Rick Bowmer, Associated Press
Jewell, the 56-year-old chief of Recreational Equipment Inc., represents a new face for a cabinet post more often associated with ranching or oil, gas and mining development. The fact that a mountain-climbing CEO of an outdoors company is President Barack Obama's nominee underscores a new reality in Washington and beyond: the growing influence of outdoor recreation as a political and economic force.
"It's a total game-changer — a recognition of changes in how public lands are used," said Peter Metcalf, president and CEO of Salt Lake City-based Black Diamond Inc., a maker of ski and climbing gear and apparel. "Politics in Washington have finally caught up with reality."
While past interior secretaries have ranged from conservationists, like former Arizona Gov. Bruce Babbitt, to allies of industry like Reagan's first Interior Secretary James G. Watt, they always have been challenged by the competing forces that want to use the federal government's vast lands. That tension doesn't figure to ease under Jewell, who faced her first Senate hearing Thursday and is expected to be confirmed in coming weeks.
Critics complain that the outdoor industry has worked to lock up valuable lands and stymie development in the West. Though oil and gas trade groups aren't opposing Jewell, the nomination of a woman who has a led a recreation-focused company with 128 stores in 31 states alarms some who argue that she might favor her own industry over others.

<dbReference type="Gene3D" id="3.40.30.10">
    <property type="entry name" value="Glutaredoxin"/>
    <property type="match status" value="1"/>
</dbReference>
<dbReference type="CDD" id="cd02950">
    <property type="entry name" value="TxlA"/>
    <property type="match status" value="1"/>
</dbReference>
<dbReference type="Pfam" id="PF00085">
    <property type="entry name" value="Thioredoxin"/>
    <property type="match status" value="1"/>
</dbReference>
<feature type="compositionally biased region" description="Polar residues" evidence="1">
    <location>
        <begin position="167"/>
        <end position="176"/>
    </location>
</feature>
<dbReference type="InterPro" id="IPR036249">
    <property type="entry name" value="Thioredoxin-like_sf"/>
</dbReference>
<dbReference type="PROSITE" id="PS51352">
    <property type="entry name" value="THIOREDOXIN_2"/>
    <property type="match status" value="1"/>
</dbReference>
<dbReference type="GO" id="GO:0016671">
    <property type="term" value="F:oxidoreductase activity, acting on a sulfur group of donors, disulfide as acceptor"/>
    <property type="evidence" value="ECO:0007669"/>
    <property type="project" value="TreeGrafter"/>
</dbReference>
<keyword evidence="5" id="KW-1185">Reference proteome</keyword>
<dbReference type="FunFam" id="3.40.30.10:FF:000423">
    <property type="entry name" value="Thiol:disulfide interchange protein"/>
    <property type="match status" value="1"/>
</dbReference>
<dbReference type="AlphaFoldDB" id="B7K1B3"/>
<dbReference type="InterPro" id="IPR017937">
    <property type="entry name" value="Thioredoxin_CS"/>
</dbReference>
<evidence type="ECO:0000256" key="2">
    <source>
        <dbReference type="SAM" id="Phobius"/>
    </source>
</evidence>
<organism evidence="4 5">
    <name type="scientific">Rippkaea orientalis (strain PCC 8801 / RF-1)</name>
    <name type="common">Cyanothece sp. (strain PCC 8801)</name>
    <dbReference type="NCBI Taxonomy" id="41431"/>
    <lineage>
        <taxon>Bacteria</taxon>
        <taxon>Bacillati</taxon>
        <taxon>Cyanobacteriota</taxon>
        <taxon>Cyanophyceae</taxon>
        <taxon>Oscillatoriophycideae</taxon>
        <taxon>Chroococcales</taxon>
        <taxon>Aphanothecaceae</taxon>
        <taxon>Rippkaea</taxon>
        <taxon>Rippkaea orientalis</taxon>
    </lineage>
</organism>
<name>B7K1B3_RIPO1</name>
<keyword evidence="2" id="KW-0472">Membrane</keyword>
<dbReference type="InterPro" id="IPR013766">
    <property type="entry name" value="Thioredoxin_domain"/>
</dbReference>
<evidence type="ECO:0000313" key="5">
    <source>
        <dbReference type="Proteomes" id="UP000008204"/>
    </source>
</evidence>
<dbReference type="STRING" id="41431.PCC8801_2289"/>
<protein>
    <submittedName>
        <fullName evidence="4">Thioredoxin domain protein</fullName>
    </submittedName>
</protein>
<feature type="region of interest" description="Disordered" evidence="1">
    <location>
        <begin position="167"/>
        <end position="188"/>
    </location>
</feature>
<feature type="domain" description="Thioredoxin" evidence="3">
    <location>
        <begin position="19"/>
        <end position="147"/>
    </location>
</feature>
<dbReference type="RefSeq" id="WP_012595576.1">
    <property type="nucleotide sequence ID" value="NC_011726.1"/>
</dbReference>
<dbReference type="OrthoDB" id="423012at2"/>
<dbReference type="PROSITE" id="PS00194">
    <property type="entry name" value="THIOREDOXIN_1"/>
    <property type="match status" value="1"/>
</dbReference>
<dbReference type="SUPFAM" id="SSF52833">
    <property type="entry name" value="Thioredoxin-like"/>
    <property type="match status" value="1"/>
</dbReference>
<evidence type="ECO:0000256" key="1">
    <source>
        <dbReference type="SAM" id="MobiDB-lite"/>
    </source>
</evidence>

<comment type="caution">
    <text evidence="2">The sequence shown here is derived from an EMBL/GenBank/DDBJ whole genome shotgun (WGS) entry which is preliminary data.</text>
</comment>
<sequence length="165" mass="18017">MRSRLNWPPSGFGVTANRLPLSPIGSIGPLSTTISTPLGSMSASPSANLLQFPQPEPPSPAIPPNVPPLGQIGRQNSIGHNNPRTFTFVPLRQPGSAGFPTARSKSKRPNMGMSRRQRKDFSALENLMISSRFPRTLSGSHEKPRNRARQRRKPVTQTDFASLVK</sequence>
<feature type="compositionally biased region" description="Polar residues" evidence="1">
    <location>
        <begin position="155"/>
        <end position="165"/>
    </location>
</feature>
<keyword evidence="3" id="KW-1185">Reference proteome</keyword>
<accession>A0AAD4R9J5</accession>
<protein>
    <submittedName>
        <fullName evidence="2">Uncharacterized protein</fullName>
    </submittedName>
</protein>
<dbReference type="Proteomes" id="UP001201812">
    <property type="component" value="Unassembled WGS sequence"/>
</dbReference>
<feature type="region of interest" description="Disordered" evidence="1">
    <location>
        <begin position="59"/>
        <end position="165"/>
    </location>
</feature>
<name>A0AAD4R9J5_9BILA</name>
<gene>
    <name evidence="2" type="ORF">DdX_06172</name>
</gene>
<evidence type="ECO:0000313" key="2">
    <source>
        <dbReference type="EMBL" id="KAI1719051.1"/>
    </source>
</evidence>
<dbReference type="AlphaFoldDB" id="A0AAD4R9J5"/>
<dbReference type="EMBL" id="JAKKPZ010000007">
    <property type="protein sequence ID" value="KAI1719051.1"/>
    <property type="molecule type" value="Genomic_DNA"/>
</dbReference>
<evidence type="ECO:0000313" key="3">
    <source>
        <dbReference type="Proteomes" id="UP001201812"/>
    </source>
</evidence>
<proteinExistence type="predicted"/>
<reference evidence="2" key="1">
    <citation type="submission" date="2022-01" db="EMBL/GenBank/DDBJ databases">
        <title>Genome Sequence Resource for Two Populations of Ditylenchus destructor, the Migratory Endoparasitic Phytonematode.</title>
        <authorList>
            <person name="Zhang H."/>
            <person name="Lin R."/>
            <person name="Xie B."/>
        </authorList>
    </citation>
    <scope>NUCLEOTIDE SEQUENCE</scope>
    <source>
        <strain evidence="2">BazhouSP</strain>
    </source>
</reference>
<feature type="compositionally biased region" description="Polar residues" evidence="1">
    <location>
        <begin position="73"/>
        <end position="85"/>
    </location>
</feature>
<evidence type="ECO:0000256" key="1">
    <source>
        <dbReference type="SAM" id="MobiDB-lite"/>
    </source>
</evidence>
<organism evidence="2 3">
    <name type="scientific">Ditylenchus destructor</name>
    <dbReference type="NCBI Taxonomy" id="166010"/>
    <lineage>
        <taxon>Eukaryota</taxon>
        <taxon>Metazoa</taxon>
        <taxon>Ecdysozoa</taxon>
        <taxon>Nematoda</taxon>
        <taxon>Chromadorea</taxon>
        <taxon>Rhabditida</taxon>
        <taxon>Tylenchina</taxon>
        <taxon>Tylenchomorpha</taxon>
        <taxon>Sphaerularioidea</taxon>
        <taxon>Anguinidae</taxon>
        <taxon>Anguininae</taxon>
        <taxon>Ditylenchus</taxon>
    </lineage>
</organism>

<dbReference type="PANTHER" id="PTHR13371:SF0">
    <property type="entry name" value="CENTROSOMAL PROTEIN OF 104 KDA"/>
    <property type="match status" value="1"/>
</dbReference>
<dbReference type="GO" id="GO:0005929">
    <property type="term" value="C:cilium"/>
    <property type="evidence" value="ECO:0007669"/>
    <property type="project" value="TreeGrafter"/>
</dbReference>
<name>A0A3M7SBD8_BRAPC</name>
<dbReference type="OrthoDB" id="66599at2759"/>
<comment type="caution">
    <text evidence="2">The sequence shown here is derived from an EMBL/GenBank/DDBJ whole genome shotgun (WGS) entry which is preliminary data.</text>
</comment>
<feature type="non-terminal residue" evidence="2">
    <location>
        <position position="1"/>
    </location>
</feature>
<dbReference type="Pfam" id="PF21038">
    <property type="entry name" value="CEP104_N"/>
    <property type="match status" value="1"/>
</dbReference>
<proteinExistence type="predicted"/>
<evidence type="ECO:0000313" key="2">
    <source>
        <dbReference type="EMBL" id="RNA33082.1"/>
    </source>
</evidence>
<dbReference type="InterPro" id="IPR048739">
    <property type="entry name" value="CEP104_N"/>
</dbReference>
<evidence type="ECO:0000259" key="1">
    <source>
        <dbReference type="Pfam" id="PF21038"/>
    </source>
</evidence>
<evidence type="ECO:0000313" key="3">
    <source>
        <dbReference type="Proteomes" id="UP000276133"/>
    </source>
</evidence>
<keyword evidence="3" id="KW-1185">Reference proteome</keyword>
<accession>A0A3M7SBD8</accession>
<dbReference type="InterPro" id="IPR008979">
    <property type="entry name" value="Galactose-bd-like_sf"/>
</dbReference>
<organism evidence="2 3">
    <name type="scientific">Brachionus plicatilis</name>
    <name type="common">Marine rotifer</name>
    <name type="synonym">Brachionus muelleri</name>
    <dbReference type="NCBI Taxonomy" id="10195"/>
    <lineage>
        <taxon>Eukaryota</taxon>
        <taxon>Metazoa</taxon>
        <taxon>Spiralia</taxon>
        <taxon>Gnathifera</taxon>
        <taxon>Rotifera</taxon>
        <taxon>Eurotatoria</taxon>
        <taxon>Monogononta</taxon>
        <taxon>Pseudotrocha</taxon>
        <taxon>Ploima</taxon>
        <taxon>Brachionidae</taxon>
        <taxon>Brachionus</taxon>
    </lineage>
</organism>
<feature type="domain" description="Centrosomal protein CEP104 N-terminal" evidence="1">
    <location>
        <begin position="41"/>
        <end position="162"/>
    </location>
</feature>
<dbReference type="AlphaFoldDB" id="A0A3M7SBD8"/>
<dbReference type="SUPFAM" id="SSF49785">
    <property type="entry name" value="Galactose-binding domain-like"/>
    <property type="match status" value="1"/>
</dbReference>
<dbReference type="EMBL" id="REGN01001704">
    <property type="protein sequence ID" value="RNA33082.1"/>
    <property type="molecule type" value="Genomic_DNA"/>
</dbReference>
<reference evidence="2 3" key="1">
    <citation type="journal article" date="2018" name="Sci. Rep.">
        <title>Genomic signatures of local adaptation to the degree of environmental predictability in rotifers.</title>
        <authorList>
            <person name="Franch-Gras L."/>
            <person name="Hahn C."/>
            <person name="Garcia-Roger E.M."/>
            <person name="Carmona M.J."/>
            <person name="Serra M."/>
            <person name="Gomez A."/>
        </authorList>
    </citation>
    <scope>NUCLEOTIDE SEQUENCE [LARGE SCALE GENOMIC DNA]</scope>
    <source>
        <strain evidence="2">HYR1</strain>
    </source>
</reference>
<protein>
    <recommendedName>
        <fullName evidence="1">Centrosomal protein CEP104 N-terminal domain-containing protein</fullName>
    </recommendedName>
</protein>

Rep. Rob Bishop, R-Utah said the recreation industry is "a special interest group like any other .... They have clearly wanted their industry to have a primary position on certain pieces of land."
At Thursday's hearing, Jewell cited federal statistics showing that the Interior Department generated more than $12 billion in revenue from energy production last year, and that visitors to national parks generated an estimated $30 billion in economic activity.
"These are impressive numbers. They underscore the important balance that the Department of the Interior must maintain to ensure that our public lands and waters are managed wisely, using the best science available, to harness their economic potential while preserving their multiple uses for future generations," she said.
Jewell, who also has experience in the oil industry and as a banker, already has been tested with demands as she prepares to take over the department, which manages 780,000 square miles of public lands, including the national parks.
Alaska Sen. Lisa Murkowski threatened to hold up Jewell's nomination if the Obama administration refuses to approve a road to an all-weather airport across a wildlife refuge in the Aleutian Islands. Murkowski called Jewell into her Washington office Feb. 27 on the demand, but said she's expecting departing interior secretary Ken Salazar to give the approval before he leaves office.
It wasn't long ago that that the notion of the outdoors industry holding major political clout would have been difficult to imagine.
"We've always thought the outdoor sector was important. It's just getting others to recognize it that was the challenge," said Sue Rechner, chief of Confluence Watersports, a Greenville, S.C., maker of Mad River canoes and other watersports brands.
Outdoor executives acknowledge they were somewhat naive when they started in politics. They first tried to lobby members of Congress by giving ice-ax awards — that didn't cut it, said Metcalf, one of the industry's most active and passionate voices.
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